Ancient Delphi is one of the top five most important archeological sites in Greece and is situated in an outstanding natural environment held by many to be among the most spectacular of all Greece.
Independent visitors, in season, will assuredly share the site with their tour-bus borne brethren.
Three hours will acquaint you with the ruins but 6 are required for a thorough exploration. The climate can change in a twinkle and a wind breaker recommended even in August.
The hilly terrain would suggest sensible shoes although paths are well tended.
Left is a photo of the Delphi oracle-temple-theater-arena complex from the air.
The museum fronts the road, the athletic track is far right and the theater and temples center bottom.
The energy here is unique and palpable and tends to evoke the classical past vividly. In ancient times Delphi was considered the center of the world. Delphi rests on the slopes of Mount Parnassos with the sea's Gulf of Corinth visible afar just past the sacred Plain of Itea.
The sanctuary rests within the angle formed by Mt. Parnassos twin Phaedriades or shining rocks so called because they reflect the light and constitute a precipice 900 feet high. The west rock is called Rhodini (roseate) and the east Phleboukos (flamboyant). Those guilty of sacrilege were hurled from their heights.
The site was originally sacred to Mother Earth (Ge or Gea) and called Pytho in the time of Homer. It had an oracle whose priestesses were known as Pyhtia and sacrificed near the cave of the son of Mother Earth, the serpent Python.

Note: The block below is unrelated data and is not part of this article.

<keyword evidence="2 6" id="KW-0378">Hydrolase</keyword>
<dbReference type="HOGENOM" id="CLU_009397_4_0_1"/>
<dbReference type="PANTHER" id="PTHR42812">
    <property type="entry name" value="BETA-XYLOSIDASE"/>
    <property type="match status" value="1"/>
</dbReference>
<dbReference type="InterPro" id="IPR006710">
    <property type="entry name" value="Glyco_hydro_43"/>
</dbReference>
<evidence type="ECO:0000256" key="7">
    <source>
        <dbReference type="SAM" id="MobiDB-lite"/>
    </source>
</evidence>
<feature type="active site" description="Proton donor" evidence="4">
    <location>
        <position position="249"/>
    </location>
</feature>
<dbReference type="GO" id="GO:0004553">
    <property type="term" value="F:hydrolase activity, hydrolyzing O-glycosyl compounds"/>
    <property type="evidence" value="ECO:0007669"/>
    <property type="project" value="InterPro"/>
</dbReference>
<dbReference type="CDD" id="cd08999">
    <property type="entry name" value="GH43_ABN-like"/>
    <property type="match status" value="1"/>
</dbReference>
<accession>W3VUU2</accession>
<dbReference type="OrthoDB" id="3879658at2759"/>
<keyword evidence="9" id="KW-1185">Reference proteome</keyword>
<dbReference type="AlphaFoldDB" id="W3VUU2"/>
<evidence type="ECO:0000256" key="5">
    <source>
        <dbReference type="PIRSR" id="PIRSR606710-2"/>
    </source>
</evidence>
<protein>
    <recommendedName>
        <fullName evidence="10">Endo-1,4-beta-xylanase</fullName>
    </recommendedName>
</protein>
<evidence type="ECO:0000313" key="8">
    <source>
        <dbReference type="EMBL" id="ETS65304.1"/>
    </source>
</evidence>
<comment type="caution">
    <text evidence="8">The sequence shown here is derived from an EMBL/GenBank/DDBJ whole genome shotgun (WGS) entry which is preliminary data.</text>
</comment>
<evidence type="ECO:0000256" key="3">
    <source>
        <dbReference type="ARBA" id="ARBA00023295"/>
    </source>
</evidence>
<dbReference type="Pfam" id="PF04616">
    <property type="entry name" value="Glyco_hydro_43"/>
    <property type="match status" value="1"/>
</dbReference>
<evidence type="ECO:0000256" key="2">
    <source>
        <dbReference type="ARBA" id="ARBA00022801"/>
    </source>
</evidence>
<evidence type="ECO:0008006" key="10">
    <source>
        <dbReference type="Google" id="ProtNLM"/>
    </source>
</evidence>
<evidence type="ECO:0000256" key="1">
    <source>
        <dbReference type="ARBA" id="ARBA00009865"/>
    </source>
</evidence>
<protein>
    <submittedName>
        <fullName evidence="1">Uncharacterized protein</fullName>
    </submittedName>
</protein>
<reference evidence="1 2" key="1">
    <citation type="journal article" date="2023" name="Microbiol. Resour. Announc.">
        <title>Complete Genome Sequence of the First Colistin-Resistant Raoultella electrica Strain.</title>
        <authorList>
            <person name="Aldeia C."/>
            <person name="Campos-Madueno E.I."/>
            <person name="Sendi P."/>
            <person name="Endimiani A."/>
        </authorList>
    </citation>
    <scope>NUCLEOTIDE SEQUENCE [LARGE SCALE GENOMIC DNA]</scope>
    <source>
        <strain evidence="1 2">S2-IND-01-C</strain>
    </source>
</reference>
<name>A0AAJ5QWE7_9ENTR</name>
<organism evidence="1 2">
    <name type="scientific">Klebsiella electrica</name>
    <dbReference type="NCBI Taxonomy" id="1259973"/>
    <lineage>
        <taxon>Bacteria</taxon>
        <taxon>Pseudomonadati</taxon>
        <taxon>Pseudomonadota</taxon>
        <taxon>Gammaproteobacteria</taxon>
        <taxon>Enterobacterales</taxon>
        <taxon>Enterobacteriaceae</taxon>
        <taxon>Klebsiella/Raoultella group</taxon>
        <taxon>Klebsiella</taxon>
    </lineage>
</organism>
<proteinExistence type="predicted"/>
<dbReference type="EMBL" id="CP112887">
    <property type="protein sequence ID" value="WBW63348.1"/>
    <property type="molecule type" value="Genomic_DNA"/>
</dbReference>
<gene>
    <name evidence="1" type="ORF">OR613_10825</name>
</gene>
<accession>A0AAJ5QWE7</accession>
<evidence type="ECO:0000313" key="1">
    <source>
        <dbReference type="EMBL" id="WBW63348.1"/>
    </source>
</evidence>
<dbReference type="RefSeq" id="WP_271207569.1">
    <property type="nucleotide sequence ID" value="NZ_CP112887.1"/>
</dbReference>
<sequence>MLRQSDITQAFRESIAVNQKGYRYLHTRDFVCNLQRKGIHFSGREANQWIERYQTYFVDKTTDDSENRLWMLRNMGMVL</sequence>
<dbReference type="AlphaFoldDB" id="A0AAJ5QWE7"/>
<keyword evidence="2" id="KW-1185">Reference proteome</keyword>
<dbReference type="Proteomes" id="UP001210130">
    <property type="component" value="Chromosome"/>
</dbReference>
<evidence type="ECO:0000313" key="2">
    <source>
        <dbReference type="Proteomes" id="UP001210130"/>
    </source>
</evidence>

Later settlers imported from Crete, the cult worship of Apollo Delphinios, an island deity worshiped in the form of a dolphin, and the sites name changed to Delphoi and became the sanctuary of Pythian Apollo. Subsequently other gods became associated with the sanctuary including Dionysos, Athena Pronoia, Leto and Artemis. Also celebrated at Delphoi were the Pythian Games, one of the four great national Greek festivals and held at first every 8 years, but later every 4 years.
This coupled with the fame of its oracle attracted an international following. Competitors and visitors came from far and wide.
The oracle was abolished
by Theodosius about 385 AD. Several sacred wars were fought over control of
the sanctuary and at one time over 3,000 statues were contained within its precincts. With the dissipation of the Roman Empire and the rise of Christianity its decline
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